Table2_Genomic study of TEX15 variants: prevalence and allelic heterogeneity in men with spermatogenic failure.XLSX (12.76 kB)
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Table2_Genomic study of TEX15 variants: prevalence and allelic heterogeneity in men with spermatogenic failure.XLSX

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posted on 2023-05-10, 04:11 authored by Sidra Qureshi, Jimmaline J. Hardy, Christopher Pombar, Andrea J. Berman, Agnieszka Malcher, Tara Gingrich, Rachel Hvasta, Jannah Kuong, Sarah Munyoki, Kathleen Hwang, Kyle E. Orwig, Jawad Ahmed, Marta Olszewska, Maciej Kurpisz, Donald F. Conrad, Muhammad Jaseem Khan, Alexander N. Yatsenko

Introduction: Human spermatogenesis is a highly intricate process that requires the input of thousands of testis-specific genes. Defects in any of them at any stage of the process can have detrimental effects on sperm production and/or viability. In particular, the function of many meiotic proteins encoded by germ cell specific genes is critical for maturation of haploid spermatids and viable spermatozoa, necessary for fertilization, and is also extremely sensitive to even the slightest change in coding DNA.

Methods: Here, using whole exome and genome approaches, we identified and reported novel, clinically significant variants in testis-expressed gene 15 (TEX15), in unrelated men with spermatogenic failure (SPGF).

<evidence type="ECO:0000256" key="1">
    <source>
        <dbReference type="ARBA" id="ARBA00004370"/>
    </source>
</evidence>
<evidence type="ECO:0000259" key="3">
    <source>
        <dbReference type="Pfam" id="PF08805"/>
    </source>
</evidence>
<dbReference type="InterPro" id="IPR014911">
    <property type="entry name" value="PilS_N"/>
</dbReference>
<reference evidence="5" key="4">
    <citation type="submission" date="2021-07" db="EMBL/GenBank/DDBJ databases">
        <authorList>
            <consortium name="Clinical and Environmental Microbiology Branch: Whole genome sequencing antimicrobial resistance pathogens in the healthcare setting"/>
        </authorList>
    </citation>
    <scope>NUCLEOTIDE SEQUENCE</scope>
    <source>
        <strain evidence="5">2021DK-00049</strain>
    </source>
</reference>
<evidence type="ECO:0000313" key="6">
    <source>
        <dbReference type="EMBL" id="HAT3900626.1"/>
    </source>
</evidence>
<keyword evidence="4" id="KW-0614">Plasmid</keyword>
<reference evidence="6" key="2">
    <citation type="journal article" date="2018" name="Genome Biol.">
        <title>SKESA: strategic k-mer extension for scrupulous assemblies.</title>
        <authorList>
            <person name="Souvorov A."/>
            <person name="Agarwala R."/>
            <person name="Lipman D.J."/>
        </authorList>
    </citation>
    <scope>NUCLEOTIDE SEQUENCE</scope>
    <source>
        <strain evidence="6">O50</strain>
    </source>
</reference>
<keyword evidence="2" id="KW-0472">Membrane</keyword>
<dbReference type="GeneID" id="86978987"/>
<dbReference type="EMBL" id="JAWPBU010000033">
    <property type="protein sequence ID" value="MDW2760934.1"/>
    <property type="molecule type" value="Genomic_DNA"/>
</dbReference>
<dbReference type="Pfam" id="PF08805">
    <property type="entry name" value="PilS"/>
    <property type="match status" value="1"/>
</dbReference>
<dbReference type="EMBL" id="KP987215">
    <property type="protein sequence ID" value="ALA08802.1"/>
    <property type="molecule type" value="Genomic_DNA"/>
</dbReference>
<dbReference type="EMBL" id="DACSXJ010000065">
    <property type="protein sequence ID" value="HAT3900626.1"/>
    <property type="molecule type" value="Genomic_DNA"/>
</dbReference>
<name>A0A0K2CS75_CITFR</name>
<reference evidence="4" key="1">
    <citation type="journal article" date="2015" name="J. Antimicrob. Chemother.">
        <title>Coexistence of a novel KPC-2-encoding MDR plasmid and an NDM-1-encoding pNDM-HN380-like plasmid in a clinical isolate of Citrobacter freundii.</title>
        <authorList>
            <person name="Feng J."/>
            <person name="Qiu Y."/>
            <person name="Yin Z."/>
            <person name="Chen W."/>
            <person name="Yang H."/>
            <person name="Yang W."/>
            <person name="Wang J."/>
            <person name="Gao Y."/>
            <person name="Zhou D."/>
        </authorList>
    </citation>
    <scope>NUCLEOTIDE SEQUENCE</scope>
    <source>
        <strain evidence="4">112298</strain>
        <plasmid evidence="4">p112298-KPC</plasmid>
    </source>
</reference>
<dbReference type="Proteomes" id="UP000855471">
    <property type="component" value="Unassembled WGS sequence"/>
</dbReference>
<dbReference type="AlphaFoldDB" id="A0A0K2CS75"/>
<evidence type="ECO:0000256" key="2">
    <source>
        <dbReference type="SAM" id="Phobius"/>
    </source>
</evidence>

Results: TEX15 mediates double strand break repair during meiosis. Recessive loss-of-function (LOF) TEX15 mutations are associated with SPGF in humans and knockout male mice are infertile. We expand earlier reports documenting heterogeneous allelic pathogenic TEX15 variants that cause a range of SPGF phenotypes from oligozoospermia (low sperm) to nonobstructive azoospermia (no sperm) with meiotic arrest and report the prevalence of 0.6% of TEX15 variants in our patient cohort. Among identified possible LOF variants, one homozygous missense substitution c.6835G>A (p.Ala2279Thr) co-segregated with cryptozoospermia in a family with SPGF. Additionally, we observed numerous cases of inferred in trans compound heterozygous variants in TEX15 among unrelated individuals with varying degrees of SPGF. Variants included splice site, insertions/deletions (indels), and missense substitutions, many of which resulted in LOF effects (i.e., frameshift, premature stop, alternative splicing, or potentially altered posttranslational modification sites).

Conclusion: In conclusion, we performed an extensive genomic study of familial and sporadic SPGF and identified potentially damaging TEX15 variants in 7 of 1097 individuals of our combined cohorts. We hypothesize that SPGF phenotype severity is dictated by individual TEX15 variant’s impact on structure and function. Resultant LOFs likely have deleterious effects on crossover/recombination in meiosis. Our findings support the notion of increased gene variant frequency in SPGF and its genetic and allelic heterogeneity as it relates to complex disease such as male infertility.